Whether you are a royalist or not, news about Harry and Meghan, the Duke and Duchess of Sussex, has been hard to avoid this past couple of weeks.

Following their announcement that they would like to become financially independent, explore new international roles and split their time between the UK and Canada, the Queen was quick to call an “emergency family summit” to manage the situation.

The media frenzy that ensued has shone a spotlight on what has been described as the royal family “firm”, with a brand, reputation and significant assets to manage, as well as changing roles within the family – and all with an international angle.

Silk Family Law deals with lots of family conflict, particularly where there are complex assets to negotiate. The tried and tested strategies we use are focused on minimising acrimony and help us to achieve agreement in the most efficient way.

Protecting inherited assets through nuptial agreements

We are often asked to advise where families wish to ensure the family business or “dynasty” built up by previous generations is protected for future generations.

Pre and post nuptial agreements can be an important part of the family protection plan and something which we see growing in popularity for our clients. They can be used to “ring-fence” and protect assets which engaged couples have built up or inherited before marriage. Or they can ensure that assets which are later passed to them by their family – which could be property, land or business assets – are secured for future generations.

The importance of good communication

As we have seen in the case of Harry and Megan, talking about these important issues of generational succession – when new family members are welcomed in by way of marriage – is important. Whilst the Queen may have preferred her grandson consult the family before his and his wife’s surprise announcement, she didn’t hesitate to call a family meeting at the earliest opportunity afterwards.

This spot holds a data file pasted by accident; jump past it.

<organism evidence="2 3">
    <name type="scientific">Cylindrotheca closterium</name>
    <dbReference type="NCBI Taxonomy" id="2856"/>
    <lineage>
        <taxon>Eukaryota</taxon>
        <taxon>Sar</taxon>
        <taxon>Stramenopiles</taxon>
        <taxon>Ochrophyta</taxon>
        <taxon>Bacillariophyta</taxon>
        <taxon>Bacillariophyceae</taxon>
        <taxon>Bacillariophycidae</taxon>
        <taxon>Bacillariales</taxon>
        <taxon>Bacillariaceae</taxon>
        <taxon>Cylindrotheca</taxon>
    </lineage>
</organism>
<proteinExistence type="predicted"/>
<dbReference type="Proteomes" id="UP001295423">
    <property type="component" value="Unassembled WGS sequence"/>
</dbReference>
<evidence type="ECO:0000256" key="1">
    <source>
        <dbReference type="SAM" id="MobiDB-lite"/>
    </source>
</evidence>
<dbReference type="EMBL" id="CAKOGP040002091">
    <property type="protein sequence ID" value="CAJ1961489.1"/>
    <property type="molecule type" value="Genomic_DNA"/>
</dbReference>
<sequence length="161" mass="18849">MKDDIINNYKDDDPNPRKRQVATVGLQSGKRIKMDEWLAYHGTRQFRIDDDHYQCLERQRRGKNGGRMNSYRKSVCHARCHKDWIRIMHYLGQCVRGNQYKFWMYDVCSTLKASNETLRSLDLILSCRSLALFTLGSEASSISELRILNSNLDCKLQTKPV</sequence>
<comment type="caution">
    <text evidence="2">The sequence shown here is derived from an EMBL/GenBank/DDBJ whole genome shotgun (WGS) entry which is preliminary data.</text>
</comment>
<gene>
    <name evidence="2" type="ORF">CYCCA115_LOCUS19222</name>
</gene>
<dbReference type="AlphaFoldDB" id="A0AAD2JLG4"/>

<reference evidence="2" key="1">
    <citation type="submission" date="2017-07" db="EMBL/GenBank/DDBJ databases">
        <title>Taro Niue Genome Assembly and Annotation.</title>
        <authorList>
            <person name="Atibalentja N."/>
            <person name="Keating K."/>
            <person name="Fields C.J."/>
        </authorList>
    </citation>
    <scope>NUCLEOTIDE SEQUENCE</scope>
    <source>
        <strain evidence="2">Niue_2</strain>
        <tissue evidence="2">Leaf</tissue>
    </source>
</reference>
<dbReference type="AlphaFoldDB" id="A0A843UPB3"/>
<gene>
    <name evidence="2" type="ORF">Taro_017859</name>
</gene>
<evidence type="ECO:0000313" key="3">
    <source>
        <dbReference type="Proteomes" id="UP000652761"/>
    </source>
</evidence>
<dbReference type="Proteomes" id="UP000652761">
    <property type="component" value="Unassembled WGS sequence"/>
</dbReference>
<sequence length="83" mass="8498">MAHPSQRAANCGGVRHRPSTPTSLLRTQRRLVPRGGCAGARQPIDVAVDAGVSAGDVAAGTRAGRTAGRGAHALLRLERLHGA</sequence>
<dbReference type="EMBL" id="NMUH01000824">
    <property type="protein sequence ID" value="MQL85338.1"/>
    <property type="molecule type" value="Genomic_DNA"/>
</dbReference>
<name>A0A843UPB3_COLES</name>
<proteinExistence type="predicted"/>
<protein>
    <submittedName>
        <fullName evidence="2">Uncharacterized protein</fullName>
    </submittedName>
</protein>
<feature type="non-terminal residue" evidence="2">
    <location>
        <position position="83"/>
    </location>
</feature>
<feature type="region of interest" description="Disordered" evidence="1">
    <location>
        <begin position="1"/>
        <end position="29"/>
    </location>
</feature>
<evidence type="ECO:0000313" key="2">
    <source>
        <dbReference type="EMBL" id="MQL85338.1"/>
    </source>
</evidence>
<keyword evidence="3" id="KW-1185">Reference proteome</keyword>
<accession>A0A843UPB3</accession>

Talking and agreeing a plan before any conflict arises, helps to ensure everyone’s needs are met and can avoid much unhappiness, stress and costs later on.

Cohabitation agreements and nuptial agreements for blended families

Cohabitation agreements and nuptial agreements can be a really helpful way of planning for families, especially nowadays when many more couples are part of “blended” families with children from previous relationships coming together as part of the new family. Parents can plan ahead before they marry their new partner to agree what will happen to their own, and later jointly owned, assets, before the big day.

If, however, plans are not made in advance and the couple separate without any agreement in place, we have the expertise and professional connections to find creative ways of de-escalating the tension which separation can cause in families – particularly where older or adult children may have their own views as to the best outcome for the family as a whole. We can work with trained mediators, counsellors and arbitrators to assist all parts of the family work together to find an overall solution.

And if all else fails and, unlike Harry and Megan, there is to be no agreed solution, we have the best team of lawyers to deal with any litigation. Like the Royal Family, however, most families would prefer to try and agree matters and that is where our focus will be throughout.

Blog post by Silk Family Law partner, Teresa Davidson.